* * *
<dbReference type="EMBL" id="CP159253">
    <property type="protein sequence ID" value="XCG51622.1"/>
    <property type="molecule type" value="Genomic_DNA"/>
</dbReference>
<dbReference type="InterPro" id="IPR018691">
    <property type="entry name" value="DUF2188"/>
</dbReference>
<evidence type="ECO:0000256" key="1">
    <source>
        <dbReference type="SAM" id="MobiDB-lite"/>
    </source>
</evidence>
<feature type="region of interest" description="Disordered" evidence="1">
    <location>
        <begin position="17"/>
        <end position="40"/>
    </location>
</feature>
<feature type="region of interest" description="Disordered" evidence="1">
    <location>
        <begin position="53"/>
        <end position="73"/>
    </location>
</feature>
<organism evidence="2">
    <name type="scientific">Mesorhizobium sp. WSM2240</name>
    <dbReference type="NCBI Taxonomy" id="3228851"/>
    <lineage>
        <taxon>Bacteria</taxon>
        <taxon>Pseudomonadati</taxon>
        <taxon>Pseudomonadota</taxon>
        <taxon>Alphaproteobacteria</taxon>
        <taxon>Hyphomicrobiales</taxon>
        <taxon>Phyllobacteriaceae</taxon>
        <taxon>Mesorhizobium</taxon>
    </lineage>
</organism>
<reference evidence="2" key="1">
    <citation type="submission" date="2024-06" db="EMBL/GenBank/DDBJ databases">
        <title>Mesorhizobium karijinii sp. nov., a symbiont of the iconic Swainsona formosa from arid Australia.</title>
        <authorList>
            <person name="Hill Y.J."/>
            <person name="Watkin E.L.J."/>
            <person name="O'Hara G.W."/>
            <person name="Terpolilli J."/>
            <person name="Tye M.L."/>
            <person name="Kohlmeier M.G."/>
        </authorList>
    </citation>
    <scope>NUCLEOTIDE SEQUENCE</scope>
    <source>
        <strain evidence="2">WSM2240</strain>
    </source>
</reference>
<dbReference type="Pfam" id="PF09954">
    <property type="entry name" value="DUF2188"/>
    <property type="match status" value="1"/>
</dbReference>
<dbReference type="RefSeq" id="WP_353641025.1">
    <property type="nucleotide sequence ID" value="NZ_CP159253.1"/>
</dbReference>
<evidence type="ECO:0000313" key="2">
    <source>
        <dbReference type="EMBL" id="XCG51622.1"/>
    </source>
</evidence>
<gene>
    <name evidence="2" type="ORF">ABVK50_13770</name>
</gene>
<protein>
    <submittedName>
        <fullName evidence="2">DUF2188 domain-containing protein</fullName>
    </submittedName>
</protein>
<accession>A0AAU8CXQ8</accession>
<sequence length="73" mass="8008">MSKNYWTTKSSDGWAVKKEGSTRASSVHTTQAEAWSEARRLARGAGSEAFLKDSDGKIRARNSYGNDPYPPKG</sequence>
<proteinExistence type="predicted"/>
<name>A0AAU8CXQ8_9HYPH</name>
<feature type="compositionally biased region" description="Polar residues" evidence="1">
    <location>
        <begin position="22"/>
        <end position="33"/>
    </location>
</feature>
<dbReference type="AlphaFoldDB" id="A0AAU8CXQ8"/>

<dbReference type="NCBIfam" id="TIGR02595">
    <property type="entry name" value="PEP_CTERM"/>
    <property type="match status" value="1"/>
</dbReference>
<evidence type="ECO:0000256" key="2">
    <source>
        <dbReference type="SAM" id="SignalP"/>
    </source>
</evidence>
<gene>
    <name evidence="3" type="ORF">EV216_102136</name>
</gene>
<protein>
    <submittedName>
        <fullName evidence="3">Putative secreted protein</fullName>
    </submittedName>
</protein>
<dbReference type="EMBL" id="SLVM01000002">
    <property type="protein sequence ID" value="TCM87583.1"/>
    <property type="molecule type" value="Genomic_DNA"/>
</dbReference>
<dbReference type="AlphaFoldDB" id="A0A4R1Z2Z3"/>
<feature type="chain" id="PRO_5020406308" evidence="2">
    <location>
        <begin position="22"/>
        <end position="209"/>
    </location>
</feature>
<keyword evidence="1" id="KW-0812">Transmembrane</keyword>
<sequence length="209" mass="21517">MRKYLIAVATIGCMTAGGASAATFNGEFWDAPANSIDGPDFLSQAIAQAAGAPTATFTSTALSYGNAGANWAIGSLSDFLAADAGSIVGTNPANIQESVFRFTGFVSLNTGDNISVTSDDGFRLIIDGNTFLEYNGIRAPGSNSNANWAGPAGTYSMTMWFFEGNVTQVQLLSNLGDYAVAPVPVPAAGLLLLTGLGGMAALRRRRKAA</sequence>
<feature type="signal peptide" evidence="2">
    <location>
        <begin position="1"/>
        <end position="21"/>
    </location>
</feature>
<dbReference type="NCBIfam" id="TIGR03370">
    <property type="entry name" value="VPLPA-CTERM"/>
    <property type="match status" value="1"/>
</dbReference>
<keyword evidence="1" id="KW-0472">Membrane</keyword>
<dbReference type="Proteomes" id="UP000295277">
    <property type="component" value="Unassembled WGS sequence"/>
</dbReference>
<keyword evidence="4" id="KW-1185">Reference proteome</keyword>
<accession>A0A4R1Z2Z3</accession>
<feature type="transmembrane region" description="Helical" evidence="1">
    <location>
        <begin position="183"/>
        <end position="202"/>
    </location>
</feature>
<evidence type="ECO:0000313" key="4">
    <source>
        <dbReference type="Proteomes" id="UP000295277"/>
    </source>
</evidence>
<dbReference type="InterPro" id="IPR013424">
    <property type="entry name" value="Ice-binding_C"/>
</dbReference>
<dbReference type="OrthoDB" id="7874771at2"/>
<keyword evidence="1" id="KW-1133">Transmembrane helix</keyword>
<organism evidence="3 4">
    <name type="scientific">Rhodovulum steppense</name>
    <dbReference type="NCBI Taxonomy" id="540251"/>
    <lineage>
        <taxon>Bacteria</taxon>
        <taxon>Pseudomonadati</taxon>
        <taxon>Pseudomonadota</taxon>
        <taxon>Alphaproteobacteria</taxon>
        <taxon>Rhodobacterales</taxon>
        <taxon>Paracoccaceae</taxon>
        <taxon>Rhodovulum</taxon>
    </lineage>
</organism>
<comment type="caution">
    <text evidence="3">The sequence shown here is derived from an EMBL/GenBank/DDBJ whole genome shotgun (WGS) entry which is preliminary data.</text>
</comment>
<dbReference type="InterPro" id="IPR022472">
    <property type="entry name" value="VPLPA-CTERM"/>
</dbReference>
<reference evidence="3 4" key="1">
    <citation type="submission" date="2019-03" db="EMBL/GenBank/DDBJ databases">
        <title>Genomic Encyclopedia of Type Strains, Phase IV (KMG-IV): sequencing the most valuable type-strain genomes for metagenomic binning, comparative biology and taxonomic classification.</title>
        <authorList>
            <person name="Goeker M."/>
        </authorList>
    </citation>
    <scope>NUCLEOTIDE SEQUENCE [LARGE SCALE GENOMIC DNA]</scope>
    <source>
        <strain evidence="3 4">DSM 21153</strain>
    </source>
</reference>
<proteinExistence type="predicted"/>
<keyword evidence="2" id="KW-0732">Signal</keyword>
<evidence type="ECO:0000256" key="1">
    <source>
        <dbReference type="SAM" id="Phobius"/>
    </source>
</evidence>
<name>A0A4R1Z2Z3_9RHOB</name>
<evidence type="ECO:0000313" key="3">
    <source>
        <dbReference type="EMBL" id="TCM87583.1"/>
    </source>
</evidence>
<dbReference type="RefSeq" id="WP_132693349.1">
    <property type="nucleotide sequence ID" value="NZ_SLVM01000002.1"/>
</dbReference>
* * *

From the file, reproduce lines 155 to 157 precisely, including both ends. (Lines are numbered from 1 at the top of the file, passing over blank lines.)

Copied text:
        <taxon>Alphaproteobacteria</taxon>
        <taxon>Rhodobacterales</taxon>
        <taxon>Paracoccaceae</taxon>